IBJNews

City not impressed with fixes proposed by Di Rimini developer

Back to TopCommentsE-mailPrintBookmark and Share
On The Beat Industry News In Brief

What makes a developer think he can win approval for one design and construct an entirely different building? How did no one at the city notice until the structure was almost complete? What happens now? Those are the big questions surrounding the Di Rimini apartment project at the southeast corner of Capitol Avenue and St. Clair Street.

As reported in last week’s IBJ, the city’s Department of Code Enforcement issued a stop-work order in September for the project at 733 N. Capitol Ave., and Senior City Planner Jeff York gave developer Di Rimini LLC a list of 35 points where the project built differs from the one approved.

Developer Jeff Sparks met with city planners Oct. 1 to offer proposed fixes, but York said the developer’s offer was not adequate.
 

OTB real estate The Di Rimini project at 733 N. Capitol Ave. differs from the approved plan. (IBJ Photo/ Perry Reichanadter)

“The plans we received from Mr. Sparks were less than what we were expecting,” York said. “We are continuing discussions internally to figure out next steps.”

If the developer can’t come to terms with city planners, the current approval could be voided and ultimately the fate of the project could wind up in court.

The fact the project is almost complete could play in the developer’s favor. So why didn’t the city notice sooner? Because “the property owner is ultimately responsible for performing the work they say they will,” said Kate Johnson, a spokeswoman for the Department of Code Enforcement.

In this case, the developer secured permits for a project that matched the approved plans but went ahead and built something else, Johnson said. The department doesn’t inspect properties for plan compliance unless they receive a complaint.

“The fault is the developer’s,” York added. “We don’t have the staff to double-check to see if every project is built as approved.”

ADVERTISEMENT

Post a comment to this story

COMMENTS POLICY
We reserve the right to remove any post that we feel is obscene, profane, vulgar, racist, sexually explicit, abusive, or hateful.
 
You are legally responsible for what you post and your anonymity is not guaranteed.
 
Posts that insult, defame, threaten, harass or abuse other readers or people mentioned in IBJ editorial content are also subject to removal. Please respect the privacy of individuals and refrain from posting personal information.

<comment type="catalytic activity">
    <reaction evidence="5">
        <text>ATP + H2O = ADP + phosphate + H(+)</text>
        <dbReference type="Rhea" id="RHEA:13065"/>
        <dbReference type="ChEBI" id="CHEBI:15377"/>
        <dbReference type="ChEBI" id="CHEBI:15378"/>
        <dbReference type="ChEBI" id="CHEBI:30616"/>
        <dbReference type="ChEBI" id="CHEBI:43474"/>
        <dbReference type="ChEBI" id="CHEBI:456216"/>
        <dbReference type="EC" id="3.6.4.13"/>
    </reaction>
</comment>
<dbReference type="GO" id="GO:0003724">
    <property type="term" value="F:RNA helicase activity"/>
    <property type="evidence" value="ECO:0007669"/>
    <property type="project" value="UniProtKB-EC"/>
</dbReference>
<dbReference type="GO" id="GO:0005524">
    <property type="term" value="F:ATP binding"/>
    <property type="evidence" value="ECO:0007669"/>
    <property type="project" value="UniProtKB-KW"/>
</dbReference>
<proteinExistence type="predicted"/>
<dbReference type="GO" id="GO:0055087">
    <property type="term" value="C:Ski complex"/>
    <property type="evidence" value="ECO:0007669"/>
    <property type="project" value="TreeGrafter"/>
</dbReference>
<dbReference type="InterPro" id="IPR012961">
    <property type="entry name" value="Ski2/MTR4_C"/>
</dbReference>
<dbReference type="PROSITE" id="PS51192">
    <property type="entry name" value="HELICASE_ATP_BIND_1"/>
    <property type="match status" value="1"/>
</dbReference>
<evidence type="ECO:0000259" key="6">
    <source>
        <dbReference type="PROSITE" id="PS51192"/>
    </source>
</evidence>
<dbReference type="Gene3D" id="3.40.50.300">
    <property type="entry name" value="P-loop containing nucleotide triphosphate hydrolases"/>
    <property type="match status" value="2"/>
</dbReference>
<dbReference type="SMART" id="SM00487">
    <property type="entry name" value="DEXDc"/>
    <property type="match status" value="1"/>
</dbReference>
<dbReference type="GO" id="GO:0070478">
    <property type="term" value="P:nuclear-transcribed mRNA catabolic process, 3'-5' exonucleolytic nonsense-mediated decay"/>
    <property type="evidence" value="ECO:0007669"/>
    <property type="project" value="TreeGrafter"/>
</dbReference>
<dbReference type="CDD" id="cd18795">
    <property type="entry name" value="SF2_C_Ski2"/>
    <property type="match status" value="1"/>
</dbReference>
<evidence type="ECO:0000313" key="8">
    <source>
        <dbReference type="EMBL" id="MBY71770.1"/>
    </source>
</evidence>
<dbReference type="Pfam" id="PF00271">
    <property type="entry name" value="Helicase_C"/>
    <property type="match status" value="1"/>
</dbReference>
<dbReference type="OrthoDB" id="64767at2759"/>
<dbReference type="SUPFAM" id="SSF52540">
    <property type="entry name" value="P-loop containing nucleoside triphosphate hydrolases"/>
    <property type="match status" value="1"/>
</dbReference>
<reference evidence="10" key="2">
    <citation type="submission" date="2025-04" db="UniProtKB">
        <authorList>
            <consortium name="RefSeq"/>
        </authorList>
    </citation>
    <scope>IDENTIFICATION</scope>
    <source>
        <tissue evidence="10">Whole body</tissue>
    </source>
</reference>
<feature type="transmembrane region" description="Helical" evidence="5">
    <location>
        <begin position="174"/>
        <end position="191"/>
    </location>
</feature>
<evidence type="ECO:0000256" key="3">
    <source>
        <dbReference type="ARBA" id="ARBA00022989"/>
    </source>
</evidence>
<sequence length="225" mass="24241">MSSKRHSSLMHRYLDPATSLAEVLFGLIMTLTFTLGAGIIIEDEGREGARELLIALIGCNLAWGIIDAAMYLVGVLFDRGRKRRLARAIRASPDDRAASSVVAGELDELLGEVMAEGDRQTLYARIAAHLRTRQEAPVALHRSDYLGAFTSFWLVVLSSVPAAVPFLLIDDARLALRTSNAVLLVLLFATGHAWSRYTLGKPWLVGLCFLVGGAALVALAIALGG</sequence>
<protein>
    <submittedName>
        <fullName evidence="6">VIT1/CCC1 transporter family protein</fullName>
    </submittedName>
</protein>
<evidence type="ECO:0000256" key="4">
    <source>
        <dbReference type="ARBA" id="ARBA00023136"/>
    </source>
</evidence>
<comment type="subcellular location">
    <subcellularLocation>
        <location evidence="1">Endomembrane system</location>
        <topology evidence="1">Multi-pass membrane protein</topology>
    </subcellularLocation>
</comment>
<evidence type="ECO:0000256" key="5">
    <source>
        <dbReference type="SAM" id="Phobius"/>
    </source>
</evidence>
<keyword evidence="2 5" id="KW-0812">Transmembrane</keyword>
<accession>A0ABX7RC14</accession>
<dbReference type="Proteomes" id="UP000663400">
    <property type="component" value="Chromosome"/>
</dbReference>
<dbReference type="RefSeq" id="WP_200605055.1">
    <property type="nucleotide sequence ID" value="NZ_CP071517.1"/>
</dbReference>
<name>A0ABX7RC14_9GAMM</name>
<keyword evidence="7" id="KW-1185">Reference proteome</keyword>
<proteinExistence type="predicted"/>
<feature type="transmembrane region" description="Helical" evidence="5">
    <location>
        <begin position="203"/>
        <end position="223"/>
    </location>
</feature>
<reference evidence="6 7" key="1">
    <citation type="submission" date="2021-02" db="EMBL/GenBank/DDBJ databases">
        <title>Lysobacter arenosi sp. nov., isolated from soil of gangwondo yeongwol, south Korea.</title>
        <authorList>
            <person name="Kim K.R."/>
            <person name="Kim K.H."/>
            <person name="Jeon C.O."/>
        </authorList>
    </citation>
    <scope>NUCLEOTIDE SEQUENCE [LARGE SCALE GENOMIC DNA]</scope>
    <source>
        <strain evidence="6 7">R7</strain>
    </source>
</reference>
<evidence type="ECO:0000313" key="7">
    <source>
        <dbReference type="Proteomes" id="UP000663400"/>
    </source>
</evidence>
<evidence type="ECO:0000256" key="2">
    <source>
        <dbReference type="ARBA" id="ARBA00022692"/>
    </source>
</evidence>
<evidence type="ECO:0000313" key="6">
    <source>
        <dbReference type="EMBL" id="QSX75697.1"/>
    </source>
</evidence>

No solicitations, spamming or advertisements are allowed. Readers may post links to other informational websites that are relevant to the topic at hand, but please do not link to objectionable material.
 
We may remove messages that are unrelated to the topic, encourage illegal activity, use all capital letters or are unreadable.
 

Messages that are flagged by readers as objectionable will be reviewed and may or may not be removed. Please do not flag a post simply because you disagree with it.

Sponsored by
ADVERTISEMENT

facebook - twitter on Facebook & Twitter

Follow on TwitterFollow IBJ on Facebook:
Follow on TwitterFollow IBJ's Tweets on these topics:
 
Subscribe to IBJ
  1. It is nice and all that the developer grew up here and lives here, but do you think a company that builds and rehabs cottage-style homes has the chops to develop $150 Million of office, retail, and residential? I'm guessing they will quickly be over their skis and begging the city for even more help... This project should occur organically and be developed by those that can handle the size and scope of something like this as several other posters have mentioned.

  2. It amazes me how people with apparently zero knowledge of free markets or capitalism feel the need to read and post on a business journal website. Perhaps the Daily Worker would suit your interests better. It's definitely more sympathetic to your pro government theft views. It's too bad the Star is so awful as I'm sure you would find a much better home there.

  3. In other cities, expensive new construction projects are announced by real estate developers. In Carmel, they are announced by the local mayor. I am so, so glad I don't live in Carmel's taxbase--did you see that Carmel, a small Midwest suburb, has $500 million in debt?? That's unreal! The mayor thinks he's playing with Lego sets and Monopoly money here! Let these projects develop organically without government/taxpayer backing! Also, from a design standpoint, the whole town of Carmel looks comical. Grand, French-style buildings and promenades, sitting next to tire yards. Who do you guys think you are? Just my POV as a recent transplant to Indy.

  4. GeorgeP, you mention "necessities". Where in the announcement did it say anything about basic essentials like groceries? None of the plans and "vision" have basic essentials listed and nothing has been built. Traffic WILL be a nightmare. There is no east/west road capacity. GeorgeP, you also post on www.carmelchatter.com and your posts have repeatedly been proven wrong. You seem to have a fair amount of inside knowledge. Do you work on the third floor of Carmel City Hal?

  5. I don't know about the commuter buses...but it's a huge joke to see these IndyGo buses with just one or two passengers. Absolutely a disgusting waste of TAXPAYER money. Get some cojones and stop funding them. These (all of them) council members work for you. FIRE THEM!

ADVERTISEMENT